The cynics amongst us often see July in the UK as a bit of a wash out, most years we never quite get the warm summer sun that we expect. However, if we do get some warm and close afternoons there is a good chance you will witness a widespread wildlife spectacle. As flying ants emerge from their underground colonies and take to the air to start new life elsewhere, a range of predators are attracted to this super-abundance of protein rich food. Flocks of black-headed gulls often give this away, circling overhead in graceful but erratic patterns as they chase down the unfortunate ants. Swifts also gather in large numbers swirling round screaming as they go. Flocks of starlings regularly join in with this mobile feast, they are probably not as graceful to watch as the swifts as they tumble and twist but they are effective aerial predators in their own right. This can happen anywhere so on muggy days, look out for flying ants and throw a glance skywards.
There is another aerial hunt that you can take in during July that again involves gulls, but on this hunt their quarry is also pursued by the kestrel, hobby and occasionally the common tern. The creatures on the menu this time are slightly bigger in size and farmland hedgerows are a good place to find them, they are summer chafers. Swarms of these chunky brown chafers can be found buzzing around the tops of trees and hedgerows throughout the summer months, when they shoot past your head their wing beats sound a bit like light sabres! As they are a bit clumsy in the air, they make for a tasty snack for the avian top guns like the hobby, so if you know of some farmland hedges close to water where gulls and terns might be found, you should be able to track down this spectacle on warm evenings. You never know you might get lucky and see the night shift having a go too as little owls will make a meal of them as well.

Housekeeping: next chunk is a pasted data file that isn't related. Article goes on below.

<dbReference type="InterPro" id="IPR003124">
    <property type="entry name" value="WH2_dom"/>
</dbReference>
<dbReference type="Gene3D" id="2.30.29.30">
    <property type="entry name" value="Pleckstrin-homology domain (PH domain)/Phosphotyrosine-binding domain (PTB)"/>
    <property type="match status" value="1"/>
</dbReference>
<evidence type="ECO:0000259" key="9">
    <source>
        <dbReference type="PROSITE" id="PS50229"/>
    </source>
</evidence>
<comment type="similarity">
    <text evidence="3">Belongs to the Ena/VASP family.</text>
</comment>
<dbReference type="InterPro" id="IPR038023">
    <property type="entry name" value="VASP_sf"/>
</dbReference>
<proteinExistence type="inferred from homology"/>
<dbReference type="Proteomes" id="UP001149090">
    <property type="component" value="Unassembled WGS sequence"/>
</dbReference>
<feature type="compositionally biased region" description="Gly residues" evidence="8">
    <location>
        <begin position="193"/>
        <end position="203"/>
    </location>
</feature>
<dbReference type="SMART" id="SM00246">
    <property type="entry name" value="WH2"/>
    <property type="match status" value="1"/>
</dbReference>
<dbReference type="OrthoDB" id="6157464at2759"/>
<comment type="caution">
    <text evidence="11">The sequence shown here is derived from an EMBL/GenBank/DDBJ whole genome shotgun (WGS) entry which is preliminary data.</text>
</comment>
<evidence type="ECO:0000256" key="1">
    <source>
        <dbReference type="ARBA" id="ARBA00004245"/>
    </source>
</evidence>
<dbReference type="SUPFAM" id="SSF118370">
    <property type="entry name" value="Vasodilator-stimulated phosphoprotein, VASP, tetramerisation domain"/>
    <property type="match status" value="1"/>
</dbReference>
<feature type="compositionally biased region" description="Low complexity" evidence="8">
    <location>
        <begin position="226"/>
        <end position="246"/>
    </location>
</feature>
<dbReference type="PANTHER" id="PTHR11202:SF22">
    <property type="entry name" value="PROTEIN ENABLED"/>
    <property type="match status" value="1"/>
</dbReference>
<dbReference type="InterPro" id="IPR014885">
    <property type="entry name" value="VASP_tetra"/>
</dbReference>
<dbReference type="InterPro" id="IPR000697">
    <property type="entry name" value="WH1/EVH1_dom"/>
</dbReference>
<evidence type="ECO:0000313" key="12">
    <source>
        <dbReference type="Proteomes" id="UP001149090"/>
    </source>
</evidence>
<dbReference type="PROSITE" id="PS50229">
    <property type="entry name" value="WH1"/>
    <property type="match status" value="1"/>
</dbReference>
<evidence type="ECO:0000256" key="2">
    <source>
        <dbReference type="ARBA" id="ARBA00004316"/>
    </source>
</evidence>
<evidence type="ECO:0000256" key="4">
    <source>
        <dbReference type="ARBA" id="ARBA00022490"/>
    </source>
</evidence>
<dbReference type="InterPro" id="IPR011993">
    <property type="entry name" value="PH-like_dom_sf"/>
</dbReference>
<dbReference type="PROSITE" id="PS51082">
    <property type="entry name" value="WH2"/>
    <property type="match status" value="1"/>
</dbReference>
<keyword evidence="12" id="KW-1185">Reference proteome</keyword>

Back in May I mentioned the swift survey that we are running, well so far this season it looks like there have been some ups and downs for these amazing birds, (check out a recent press release http://www.rspb.org.uk/news/283760-one-in-one-out-for-swifts). Unfortunately, we are still getting reports of people illegally blocking up their nesting holes and destroying their historical nest sites. We’re trying to tackle these issues and thankfully there are many people out there willing to do their bit by providing spaces for swifts and other birds in new developments and adapting restoration work to preserve existing nest sites. If you know of a swift nest site or have seen them making roof level passes whilst screaming, please record it via our survey. http://www.rspb.org.uk/applications/swiftsurvey/
We have had over 6000 records so far this year but there must be many more out there still to be recorded. The young will be approaching fledging now and by the end of August, most of them will have departed our shores, so enjoy watching them whilst you still can!